Reynen Court, The ‘App Store Of Legal,’ Launches Online Stock Offering To Bring On Individual Investors
Reynen Court, the so-called app store for legal technology, today launched a general solicitation stock offering in order to bring on individual lawyers and “legal technology enthusiasts” as investors in the company.
The offering, which is described at invest.reynencourt.com, is being made under Rule 506(c) of the federal securities laws, which provides an exemption to the general prohibition against issuers broadly soliciting and advertising an offering.
Under Rule 506(c), purchasers must be U.S.-based “accredited investors,” which generally means that they meet certain income and net worth requirements, and the issuer must verify that purchasers meet this requirement.
Purchasers receive restricted securities, which are previously issued securities that are not freely tradable.
Reynen Court has already received $19 million in investment capital from venture funds and four major law firms, including $4.3 million raised earlier this year. This offering is an extension of that recent round, the company said.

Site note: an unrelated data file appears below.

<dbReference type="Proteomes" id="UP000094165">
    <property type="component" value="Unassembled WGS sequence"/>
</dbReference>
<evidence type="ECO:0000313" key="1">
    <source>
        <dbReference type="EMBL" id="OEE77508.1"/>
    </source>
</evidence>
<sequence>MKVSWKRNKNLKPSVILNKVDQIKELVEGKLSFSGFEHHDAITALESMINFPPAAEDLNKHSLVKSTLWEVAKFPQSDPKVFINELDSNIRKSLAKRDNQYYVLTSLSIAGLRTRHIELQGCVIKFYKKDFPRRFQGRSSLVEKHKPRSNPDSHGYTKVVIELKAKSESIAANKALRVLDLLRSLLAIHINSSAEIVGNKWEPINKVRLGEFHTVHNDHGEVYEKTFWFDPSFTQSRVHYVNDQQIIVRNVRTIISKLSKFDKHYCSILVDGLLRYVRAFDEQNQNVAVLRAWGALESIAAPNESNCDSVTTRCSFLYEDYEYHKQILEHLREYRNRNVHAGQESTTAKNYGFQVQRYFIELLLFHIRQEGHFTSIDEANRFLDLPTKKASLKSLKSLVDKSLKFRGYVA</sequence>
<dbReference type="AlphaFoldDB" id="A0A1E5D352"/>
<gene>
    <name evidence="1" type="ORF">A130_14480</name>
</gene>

Reynen Court said this online offering “is groundbreaking in its use of social media and other forms of general solicitation to attract individual shareholders to a mission to help define, adopt, and support technology standards designed to drive down costs for both the buyers and sellers of technology.”
“We believe passionately in the power of community,” said founder and CEO Andrew Klein. “We intend to secure capital to fuel further growth and at the same time greatly enhance our alignment with the larger legal community—the very lawyers, technologists, and innovation professionals who are the real drivers of our industry’s future.”
Klein is no stranger to online public offerings. In 1992, the Harvard Law School graduate was an associate at Cravath, Swaine and Moore when he left to start a brewery. In 1995, to raise money for the brewery, Klein applied his experience as a securities lawyer to launch the first-ever initial public offering sold through the Internet.
As Klein described in an episode of my LawNext podcast, the success and notoriety of that IPO led him to launch Wit Capital, an investment bank dedicated to helping other companies raise money online. The company flourished, recording more than $350 million in annual revenues, and itself went public in 1999. Ultimately, Wit Capital was acquired by Charles Schwab.
After Wit Capital was acquired by Charles Schwab, Klein moved to Amsterdam where, over the next 15 years, he co-founded two asset management firms, Skybridge Capital and Ultra Capital, and, in between those ventures, created and led Spotzer Media, a provider of digital advertising solutions to local businesses.
Founded in 2018, Reynen Court’s platform is designed to make it easier for law firms and legal departments to find, test, adopt and manage third-party cloud-based software applications without having to relinquish control over their data.